20 Dec 2021
When Darrell LaFrance was released from the Adult Correctional Institutions (ACI) for the third time, he vowed it would be his last.
While he was locked inside, his daughter was born on the outside.
“I missed the first year of her life. That changed me. That changed my whole outlook on life. I wasn’t living anymore for myself. I had someone who depended on me. I knew I had to do better,” he said.
He certainly has. LaFrance, 34, went from hustling on the streets to building a career in carpentry. He recently received the 2021 Building Futures’ Alumni Leadership Award, presented annually to the Building Futures graduate who demonstrates exemplary leadership skills within the building trades and in their community.
“Building Futures helped me find my direction. Without it, I’d still be running the streets,” said LaFrance. “Building Futures changed my life.”
Based in Providence, Building Futures offers a pre-apprenticeship program in the building and construction trades. Since the program was established in 2007, more than 350 apprentices have been placed in good-paying jobs throughout Rhode Island.
LaFrance is one of them.
It wasn’t easy. Although he vowed to do better when he was released from prison, he lacked experience and direction. He soon found himself working the only job he ever knew.
“I was back on the streets,” said LaFrance, who grew up in South Providence. “I had a mouth to feed, so I did what I knew best. I went to the streets, and I just kept going back to the drawing board. I knew I couldn’t live that life forever. I saw guys in prison that missed their kid’s entire life. What am I going to do?”
He turned to his friends, several of whom had gone through the Building Futures and encouraged LaFrance to enroll in the program.
“My friends pushed me and told me Building Futures has your back and gives you support. It’s not false hope like so many other programs,” he said.
So, LaFrance gave Building Futures a shot.
“I didn’t have any skills, but I am a quick learner and good with my hands,” said LaFrance, who took an immediate liking to carpentry. “The program gives you the tools you need to enter the trade and get started. And they give you the support you need. (The staff) is awesome. The people push you to do better and WANT you to do better. They are there for you and even check up on you to make sure you are okay and have what you need.”
Building Futures gave LaFrance the guidance and encouragement he needed to turn his life around.
“For too long the power to earn family-sustaining wages in a meaningful and rewarding career has been predominantly available to people who can afford exclusive post-secondary education, and that has left too many BIPOC Rhode Islanders out,” said Andrew Cortés, Building Futures executive director and Papitto Opportunity Connection advisory board member. “Registered Apprenticeship is post-secondary education—and unlike a university degree, it is an earn-while-you-learn opportunity with guaranteed career advancement. Whether we are supporting the graduates of our pre-apprenticeship training in launching lucrative careers in building and construction, or we are working with private employers to design and register apprenticeship programs that can exceed diversity, equity, and inclusion recruitment and retention goals, we are creating opportunities that transform lives and communities.”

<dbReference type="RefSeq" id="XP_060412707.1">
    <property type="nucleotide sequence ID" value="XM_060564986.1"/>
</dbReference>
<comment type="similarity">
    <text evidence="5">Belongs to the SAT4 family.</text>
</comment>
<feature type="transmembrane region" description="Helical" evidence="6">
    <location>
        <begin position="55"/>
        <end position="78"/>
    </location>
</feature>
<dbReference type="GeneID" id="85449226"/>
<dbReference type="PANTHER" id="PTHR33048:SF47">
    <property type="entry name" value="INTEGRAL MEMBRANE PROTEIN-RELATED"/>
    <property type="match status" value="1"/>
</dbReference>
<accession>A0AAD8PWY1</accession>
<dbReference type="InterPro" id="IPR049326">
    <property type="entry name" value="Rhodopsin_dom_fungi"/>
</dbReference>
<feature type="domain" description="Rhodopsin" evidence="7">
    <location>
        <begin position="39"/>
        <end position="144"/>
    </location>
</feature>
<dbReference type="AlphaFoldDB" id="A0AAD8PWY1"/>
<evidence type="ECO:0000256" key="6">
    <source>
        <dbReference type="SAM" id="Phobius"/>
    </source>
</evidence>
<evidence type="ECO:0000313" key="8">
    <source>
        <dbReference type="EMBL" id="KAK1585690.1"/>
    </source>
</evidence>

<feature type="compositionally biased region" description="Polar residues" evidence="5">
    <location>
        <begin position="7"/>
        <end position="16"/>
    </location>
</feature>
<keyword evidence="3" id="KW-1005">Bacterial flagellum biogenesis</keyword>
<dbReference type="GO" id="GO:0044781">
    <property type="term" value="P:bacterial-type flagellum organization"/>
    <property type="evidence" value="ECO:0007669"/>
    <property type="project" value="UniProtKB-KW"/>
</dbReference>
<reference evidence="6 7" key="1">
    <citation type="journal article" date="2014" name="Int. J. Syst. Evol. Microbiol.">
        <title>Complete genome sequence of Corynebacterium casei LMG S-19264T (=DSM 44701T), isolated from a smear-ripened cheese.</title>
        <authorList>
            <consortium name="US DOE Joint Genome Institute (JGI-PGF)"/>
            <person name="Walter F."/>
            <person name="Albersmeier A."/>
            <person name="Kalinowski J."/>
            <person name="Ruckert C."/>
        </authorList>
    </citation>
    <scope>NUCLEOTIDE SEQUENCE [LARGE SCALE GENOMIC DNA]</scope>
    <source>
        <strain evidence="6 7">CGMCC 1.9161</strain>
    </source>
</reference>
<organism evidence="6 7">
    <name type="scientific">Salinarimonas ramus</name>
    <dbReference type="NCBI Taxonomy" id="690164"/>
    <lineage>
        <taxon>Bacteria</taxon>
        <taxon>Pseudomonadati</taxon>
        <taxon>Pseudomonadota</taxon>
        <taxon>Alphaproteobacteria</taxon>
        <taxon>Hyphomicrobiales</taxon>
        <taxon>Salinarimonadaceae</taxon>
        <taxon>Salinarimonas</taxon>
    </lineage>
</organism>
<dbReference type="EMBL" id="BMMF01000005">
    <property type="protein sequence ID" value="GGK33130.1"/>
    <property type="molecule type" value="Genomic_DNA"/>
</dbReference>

Creating opportunities for better lives
“Building Futures helps you get to where you want to be and build a trade,” said LaFrance. “I love this program. Building Futures creates opportunity so you can have a better life.”
Soon after graduating from Building Futures, LaFrance was accepted into the Carpenters Apprenticeship Program with the Carpenters Union Local 330 and is now working with Sweeney Drywall at Brown University’s Performing Arts Center.
“My hard work is paying off,” he said. “It’s showing that I’m really out here doing what I got to do. It’s not hard, if you want to change you just have to be determined and want it.”
He takes pride in the fact that he is a role model for his daughter, who is now 10.
“The older she gets the more impressionable she is,” said LaFrance. “I could only hide what I was doing for so long. Let me show her the real example of what you’re supposed to do. I am showing her now.”
He encourages others who are looking to better their lives or searching for direction to enroll in Building Futures.
“Building Futures is the way to go. If you’re searching for direction, if you’re willing to give things a try and if you’re open-minded, this is the program for you,” said LaFrance. “I tell everyone I run across about Building Futures. My friends did that for me and changed my life, so it’s only right for me to do it for someone else now. If I can change somebody’s life, I will.”
Support from Papitto Opportunity Connection will help Building Futures enhance their programs and increase the support and guidance they offer to those seeking a career in the building trades.
“POC’s investment will significantly expand our work and is a remarkable commitment to creating and expanding economic opportunity in Rhode Island’s BIPOC communities,” said Cortés. “We are honored to join with other POC grantees since we know that no single organization or individual can single-handedly undo centuries of structural inequality. It is going to take the harnessed power of organizations and individuals working intentionally together, strengthening Building Futures’ efforts in concert with POC’s powerful strategy to collectively move towards justice. “